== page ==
Last year his report Common sense, Common Safety, was welcomed by Mr. Cameron who has asked the Conservative peer to cut through the rule book and see where ministers can help businesses.

Unfortunately neither Mr. Cameron, the insurance industry lobby nor the bulk of commentators who regularly line up to vilify accident victims actually noticed that Lord Young didn’t agree with them…

For the record, this is what he said on page 19 of ‘Common Sense, Common Safety’:

Britain’s ‘compensation culture’ is fuelled by media stories about individuals receiving large compensation payouts for personal injury claims…

The problem of the compensation culture prevalent in society today is, however, one of perception rather than reality…

The public believes that the number of claims and the amount paid out in damages have also risen significantly.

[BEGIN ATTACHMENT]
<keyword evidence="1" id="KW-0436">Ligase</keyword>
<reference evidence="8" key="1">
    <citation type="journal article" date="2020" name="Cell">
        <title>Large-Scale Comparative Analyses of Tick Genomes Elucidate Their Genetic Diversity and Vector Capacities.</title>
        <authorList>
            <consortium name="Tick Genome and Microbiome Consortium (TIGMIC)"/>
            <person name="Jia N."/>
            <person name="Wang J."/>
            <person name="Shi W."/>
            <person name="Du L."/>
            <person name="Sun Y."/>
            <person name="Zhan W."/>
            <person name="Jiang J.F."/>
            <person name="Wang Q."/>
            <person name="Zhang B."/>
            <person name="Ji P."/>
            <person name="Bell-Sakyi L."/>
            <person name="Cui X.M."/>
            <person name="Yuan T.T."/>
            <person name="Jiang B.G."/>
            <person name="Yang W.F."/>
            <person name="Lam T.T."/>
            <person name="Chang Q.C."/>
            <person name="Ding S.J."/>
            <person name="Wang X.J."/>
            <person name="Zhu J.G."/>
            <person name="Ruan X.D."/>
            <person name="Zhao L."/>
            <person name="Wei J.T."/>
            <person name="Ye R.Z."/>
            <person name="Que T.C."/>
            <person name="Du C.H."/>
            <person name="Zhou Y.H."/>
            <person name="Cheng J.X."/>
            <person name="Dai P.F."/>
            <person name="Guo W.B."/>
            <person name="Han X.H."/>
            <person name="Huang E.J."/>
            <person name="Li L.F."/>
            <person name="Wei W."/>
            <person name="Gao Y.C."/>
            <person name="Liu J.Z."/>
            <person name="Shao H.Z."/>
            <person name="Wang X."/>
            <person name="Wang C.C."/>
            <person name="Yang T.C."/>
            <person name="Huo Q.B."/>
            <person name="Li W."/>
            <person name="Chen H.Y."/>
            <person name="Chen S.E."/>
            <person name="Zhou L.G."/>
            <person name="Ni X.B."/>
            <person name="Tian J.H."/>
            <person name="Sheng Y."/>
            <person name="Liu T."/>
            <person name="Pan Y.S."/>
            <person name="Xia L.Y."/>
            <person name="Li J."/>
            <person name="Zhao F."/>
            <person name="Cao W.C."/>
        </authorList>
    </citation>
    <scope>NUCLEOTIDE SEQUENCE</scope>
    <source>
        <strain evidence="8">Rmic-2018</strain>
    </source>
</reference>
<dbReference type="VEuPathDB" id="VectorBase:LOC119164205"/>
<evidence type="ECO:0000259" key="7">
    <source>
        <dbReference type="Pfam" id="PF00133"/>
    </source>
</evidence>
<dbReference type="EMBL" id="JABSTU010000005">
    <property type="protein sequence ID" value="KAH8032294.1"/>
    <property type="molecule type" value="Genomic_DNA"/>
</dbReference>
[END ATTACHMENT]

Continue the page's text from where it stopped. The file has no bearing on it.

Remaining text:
The really unfortunate thing however is that Lord Young singularly failed to get this ‘common sense’ message across.

He wrote that the compensation culture is more myth than reality yet he remained mute and supine on the core issue when the report’s findings were made public. Perhaps this is why he is so suited to the task of fixing the non-problem of the ‘burden’ of Health & Safety legislation? 

Last November Lord Young of Gaffem pronounced:

For the vast majority of people in the country today, they have never had it so good ever since this recession – this so-called recession – started…”

We await with baited breath, his magisterial musings on the tiresome burden imposed by laws designed to keep people safe and well at work in the UK.

However, Mr. Cameron has clearly decided Lord Young has served his time and will welcome him back…just when we thought he had gone for good last October…  

 So farewell then Lord Young of Gaffem. 

 You resigned after you made a gaffe.

 You claimed that most people had ‘never had it so good.’ 

 Unfortunately this just isn’t true,

 Like much of your ‘Common Sense Common Safety’ review.

 Adieu.

But not so fast, the prodigal returns.

Expect many more workplace cuts, crushes, crashes and burns.